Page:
Again, the City Charter states that the City Treasurer shall “Have and keep custody of all public funds belonging to or under the control of the City or any such office, department of agency of the City government and deposit or cause to be deposited all funds coming into his hands in such depository as may be designated by resolution of the City Council…”
But now, according to the amended city code 2.15(h), the Director of Finance “Establishes and controls all bank accounts, negotiates services and contracts with bank, makes daily deposits,…” and, regarding investments, in 2.15(l) also “maintains all trusts, bonds, security agreements, and funds for the City including depositing…”
Nowhere in the amended city code does it state that the City Treasurer has any authority over her transferred duties or powers, another indication that the supposed “consolidation” is at best an accidental transfer of power with the potential for future legal headaches or, at worst, a deliberate takeover.
September 15, 2009
At a town hall meeting held by the city’s Charter Review Commission, residents of Huntington Beach were asked to comment on possible changes to the City Charter, including the idea of changing the elected offices of city attorney, city clerk and city treasurer to appointed positions.
It was one of several meetings where the topic would be discussed along with many other charter reform ideas. At the end of the commission’s term various charter reforms were proposed to the council for placement on the ballot, but converting elected positions to appointed positions was not one of them.
Although strong arguments were made on both sides of the debate of elected versus appointed city officials, the question had already been put to the voters many times and their response was always crystal clear: ballot measures to have an appointed city attorney failed seven times; an appointed city clerk failed four times; and, an appointed city treasurer failed five times, most recently in 1996.
Due to the likelihood of yet another rejection by voters, the commission went with a proposal for stricter eligibility requirements for city treasurer instead of creating an appointed position, and that was passed by the voters.
In the past, the voters seemed to have said that they wanted accountability directly to the public in order to provide better checks and balances in local government. Freidenrich, speaking at the town hall meeting, noted the pressures that could be placed on an appointed treasurer to produce interest income, pressures that might lead to risky investments for the taxpayers. “An elected treasurer can be independent and unbiased an select the most important investments for the city,” she said.
In contrast, speaking at the Dec. 20 council meeting, member Don Hansen suggested a way for assisting the new part-time city treasurer to provide the “safety, security and liquidity” for the city that had been Freidenrich’s trademark by all accounts: investment bankers. They will be at the new city treasurer’s disposal, he said, and “we can’t dismiss their responsibility and commitment to the city in providing their services and experience…”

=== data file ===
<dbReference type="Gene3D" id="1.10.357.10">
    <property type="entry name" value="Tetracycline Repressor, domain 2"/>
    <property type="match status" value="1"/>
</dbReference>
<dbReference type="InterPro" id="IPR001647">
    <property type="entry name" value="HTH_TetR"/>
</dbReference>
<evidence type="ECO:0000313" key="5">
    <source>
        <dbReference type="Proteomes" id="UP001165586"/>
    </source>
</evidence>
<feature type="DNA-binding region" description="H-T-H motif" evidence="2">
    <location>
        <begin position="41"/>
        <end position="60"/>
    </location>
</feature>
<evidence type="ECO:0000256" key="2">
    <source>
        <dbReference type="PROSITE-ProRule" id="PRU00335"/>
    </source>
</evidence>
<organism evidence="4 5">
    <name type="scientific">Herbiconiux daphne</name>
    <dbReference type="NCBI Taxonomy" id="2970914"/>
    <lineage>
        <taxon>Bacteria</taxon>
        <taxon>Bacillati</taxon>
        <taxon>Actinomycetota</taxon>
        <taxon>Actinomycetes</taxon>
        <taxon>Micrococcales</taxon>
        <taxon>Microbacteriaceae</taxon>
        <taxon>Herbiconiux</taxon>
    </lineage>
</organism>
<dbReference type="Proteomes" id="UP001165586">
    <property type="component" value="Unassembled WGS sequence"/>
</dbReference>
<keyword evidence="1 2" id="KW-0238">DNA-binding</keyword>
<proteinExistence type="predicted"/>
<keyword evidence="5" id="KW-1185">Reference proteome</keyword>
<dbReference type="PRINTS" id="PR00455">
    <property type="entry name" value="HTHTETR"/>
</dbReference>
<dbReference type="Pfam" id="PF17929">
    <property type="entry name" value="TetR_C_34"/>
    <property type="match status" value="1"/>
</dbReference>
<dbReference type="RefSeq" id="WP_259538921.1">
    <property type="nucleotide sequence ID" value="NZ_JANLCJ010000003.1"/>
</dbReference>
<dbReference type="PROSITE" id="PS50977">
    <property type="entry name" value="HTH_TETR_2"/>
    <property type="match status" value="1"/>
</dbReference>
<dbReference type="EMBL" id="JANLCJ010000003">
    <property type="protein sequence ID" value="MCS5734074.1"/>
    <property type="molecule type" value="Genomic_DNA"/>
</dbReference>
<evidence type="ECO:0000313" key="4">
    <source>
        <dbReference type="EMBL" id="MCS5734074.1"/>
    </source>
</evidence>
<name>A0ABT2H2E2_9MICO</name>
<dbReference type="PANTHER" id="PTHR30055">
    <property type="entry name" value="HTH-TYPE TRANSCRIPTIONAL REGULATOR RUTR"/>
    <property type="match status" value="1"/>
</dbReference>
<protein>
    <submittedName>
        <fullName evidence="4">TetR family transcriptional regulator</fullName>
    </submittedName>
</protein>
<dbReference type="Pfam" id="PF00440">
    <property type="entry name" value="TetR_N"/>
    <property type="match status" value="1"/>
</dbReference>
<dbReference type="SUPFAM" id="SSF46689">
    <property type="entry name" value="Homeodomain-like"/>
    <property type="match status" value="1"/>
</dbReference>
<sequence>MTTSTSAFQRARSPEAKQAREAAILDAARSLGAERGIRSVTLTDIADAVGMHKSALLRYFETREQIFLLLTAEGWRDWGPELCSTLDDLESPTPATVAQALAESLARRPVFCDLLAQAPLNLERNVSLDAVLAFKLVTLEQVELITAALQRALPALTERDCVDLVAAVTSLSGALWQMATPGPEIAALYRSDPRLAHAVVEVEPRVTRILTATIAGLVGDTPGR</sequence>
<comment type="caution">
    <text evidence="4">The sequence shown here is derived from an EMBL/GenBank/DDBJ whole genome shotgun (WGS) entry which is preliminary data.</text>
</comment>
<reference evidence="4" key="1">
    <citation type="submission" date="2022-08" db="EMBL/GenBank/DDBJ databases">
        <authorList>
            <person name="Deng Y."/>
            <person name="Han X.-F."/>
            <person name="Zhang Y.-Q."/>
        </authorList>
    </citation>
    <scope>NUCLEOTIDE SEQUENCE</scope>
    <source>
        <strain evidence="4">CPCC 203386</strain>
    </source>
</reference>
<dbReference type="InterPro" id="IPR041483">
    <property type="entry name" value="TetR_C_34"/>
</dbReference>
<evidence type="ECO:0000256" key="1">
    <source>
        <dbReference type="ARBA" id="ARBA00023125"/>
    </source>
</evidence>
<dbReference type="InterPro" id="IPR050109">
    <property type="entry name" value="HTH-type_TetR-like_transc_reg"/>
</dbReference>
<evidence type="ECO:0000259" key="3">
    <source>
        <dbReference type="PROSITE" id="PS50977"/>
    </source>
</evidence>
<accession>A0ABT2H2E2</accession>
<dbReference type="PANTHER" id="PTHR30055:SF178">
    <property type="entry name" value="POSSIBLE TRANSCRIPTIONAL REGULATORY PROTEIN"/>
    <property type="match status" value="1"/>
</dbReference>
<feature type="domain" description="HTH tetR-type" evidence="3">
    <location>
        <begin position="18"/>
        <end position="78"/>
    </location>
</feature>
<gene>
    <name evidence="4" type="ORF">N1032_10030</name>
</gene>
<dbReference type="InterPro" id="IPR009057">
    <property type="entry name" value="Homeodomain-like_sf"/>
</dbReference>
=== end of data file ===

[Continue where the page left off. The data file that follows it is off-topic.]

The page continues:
Whether the residents of Huntington Beach retain their right to elect their city treasurer in reality or in name only, and the extent to which they will have to rely on the recently proven commitment of investment bankers to to protect the public’s best interests, may depend on what happens at the second reading of the amended ordinance at the next city council meeting.
In response to a Voice inquiry, McGrath defended the quick legal opinion she gave to the council, and said the council’s actions were “wholly consistent with the City Charter, the Municipal Code and state law.” As for not answering Freidenrich’s assertions, it was not her responsibility to respond “unless asked by my client.” Only Bohr asked her a question. To that extent, she says, “I responded accordingly and there were no further questions.”
McGrath assured that she would be working closely with the city manager, finance director and treasurer to make sure that law is properly followed. But she also acknowledged that—in response to the concerns raised by the Voice—her office will “follow-up” by taking another look at the language of the ordinance, and “if an amendment is necessary to clarify any ambiguity, then it can be made at second reading on January 17 (sic), 2011.”
Note: The city council meeting will actually take place on the 18th due to Martin Luther King Day on Monday.
Confidential State Department memos released through Wikileaks and the New York Times show that Surf City’s congressman, Dana Rohrabacher, tried to obtain special favors for his friends while undermining Obama’s foreign policy during a visit with Honduran coup d’état leaders in the later part of January and start of February last year.
A military coup had recently overthrown the democratically elected president, Manuel Zalaya, who remains exiled to this day. Representatives of the new government, under the titular leadership of President Porfirio Lobo, pressed Rohrabacher to help them restore U.S. aid that had been withdrawn because of the coup.